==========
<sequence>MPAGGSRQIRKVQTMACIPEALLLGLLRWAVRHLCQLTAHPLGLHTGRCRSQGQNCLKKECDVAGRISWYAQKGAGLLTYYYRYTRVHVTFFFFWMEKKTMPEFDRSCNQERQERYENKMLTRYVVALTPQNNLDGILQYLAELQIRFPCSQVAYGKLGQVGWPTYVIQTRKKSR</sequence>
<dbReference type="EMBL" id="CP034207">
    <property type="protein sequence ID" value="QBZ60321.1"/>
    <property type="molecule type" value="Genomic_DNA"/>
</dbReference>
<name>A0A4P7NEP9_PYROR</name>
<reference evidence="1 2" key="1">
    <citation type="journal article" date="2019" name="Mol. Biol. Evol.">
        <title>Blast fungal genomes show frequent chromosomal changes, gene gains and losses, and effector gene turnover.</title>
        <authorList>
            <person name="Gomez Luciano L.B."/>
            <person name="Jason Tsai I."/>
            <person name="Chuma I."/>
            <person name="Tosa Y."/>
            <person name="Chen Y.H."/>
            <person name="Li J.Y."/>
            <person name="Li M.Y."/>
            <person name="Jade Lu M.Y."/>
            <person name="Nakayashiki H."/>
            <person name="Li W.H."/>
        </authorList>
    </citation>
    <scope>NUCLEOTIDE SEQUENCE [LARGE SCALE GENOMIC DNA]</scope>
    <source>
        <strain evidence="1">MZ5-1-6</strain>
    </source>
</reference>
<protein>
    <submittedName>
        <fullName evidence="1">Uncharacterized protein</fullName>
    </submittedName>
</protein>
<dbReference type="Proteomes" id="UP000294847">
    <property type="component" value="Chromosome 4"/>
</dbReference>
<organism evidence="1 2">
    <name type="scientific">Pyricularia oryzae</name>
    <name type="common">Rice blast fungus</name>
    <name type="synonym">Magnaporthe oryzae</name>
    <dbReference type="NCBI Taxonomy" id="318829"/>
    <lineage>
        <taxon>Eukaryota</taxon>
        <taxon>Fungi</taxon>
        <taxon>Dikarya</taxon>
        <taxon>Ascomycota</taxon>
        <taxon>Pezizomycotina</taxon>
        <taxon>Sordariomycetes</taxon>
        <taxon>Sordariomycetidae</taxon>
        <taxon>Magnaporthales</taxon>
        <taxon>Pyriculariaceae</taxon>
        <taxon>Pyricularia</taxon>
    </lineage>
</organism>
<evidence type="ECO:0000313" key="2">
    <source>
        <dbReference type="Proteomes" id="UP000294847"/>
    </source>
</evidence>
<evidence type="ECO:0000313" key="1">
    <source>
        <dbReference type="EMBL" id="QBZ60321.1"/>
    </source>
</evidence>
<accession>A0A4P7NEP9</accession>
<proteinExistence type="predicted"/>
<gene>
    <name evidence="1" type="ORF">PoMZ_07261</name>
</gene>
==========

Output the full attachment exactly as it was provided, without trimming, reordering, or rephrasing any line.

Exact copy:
<sequence>MPAGGSRQIRKVQTMACIPEALLLGLLRWAVRHLCQLTAHPLGLHTGRCRSQGQNCLKKECDVAGRISWYAQKGAGLLTYYYRYTRVHVTFFFFWMEKKTMPEFDRSCNQERQERYENKMLTRYVVALTPQNNLDGILQYLAELQIRFPCSQVAYGKLGQVGWPTYVIQTRKKSR</sequence>
<dbReference type="EMBL" id="CP034207">
    <property type="protein sequence ID" value="QBZ60321.1"/>
    <property type="molecule type" value="Genomic_DNA"/>
</dbReference>
<name>A0A4P7NEP9_PYROR</name>
<reference evidence="1 2" key="1">
    <citation type="journal article" date="2019" name="Mol. Biol. Evol.">
        <title>Blast fungal genomes show frequent chromosomal changes, gene gains and losses, and effector gene turnover.</title>
        <authorList>
            <person name="Gomez Luciano L.B."/>
            <person name="Jason Tsai I."/>
            <person name="Chuma I."/>
            <person name="Tosa Y."/>
            <person name="Chen Y.H."/>
            <person name="Li J.Y."/>
            <person name="Li M.Y."/>
            <person name="Jade Lu M.Y."/>
            <person name="Nakayashiki H."/>
            <person name="Li W.H."/>
        </authorList>
    </citation>
    <scope>NUCLEOTIDE SEQUENCE [LARGE SCALE GENOMIC DNA]</scope>
    <source>
        <strain evidence="1">MZ5-1-6</strain>
    </source>
</reference>
<protein>
    <submittedName>
        <fullName evidence="1">Uncharacterized protein</fullName>
    </submittedName>
</protein>
<dbReference type="Proteomes" id="UP000294847">
    <property type="component" value="Chromosome 4"/>
</dbReference>
<organism evidence="1 2">
    <name type="scientific">Pyricularia oryzae</name>
    <name type="common">Rice blast fungus</name>
    <name type="synonym">Magnaporthe oryzae</name>
    <dbReference type="NCBI Taxonomy" id="318829"/>
    <lineage>
        <taxon>Eukaryota</taxon>
        <taxon>Fungi</taxon>
        <taxon>Dikarya</taxon>
        <taxon>Ascomycota</taxon>
        <taxon>Pezizomycotina</taxon>
        <taxon>Sordariomycetes</taxon>
        <taxon>Sordariomycetidae</taxon>
        <taxon>Magnaporthales</taxon>
        <taxon>Pyriculariaceae</taxon>
        <taxon>Pyricularia</taxon>
    </lineage>
</organism>
<evidence type="ECO:0000313" key="2">
    <source>
        <dbReference type="Proteomes" id="UP000294847"/>
    </source>
</evidence>
<evidence type="ECO:0000313" key="1">
    <source>
        <dbReference type="EMBL" id="QBZ60321.1"/>
    </source>
</evidence>
<accession>A0A4P7NEP9</accession>
<proteinExistence type="predicted"/>
<gene>
    <name evidence="1" type="ORF">PoMZ_07261</name>
</gene>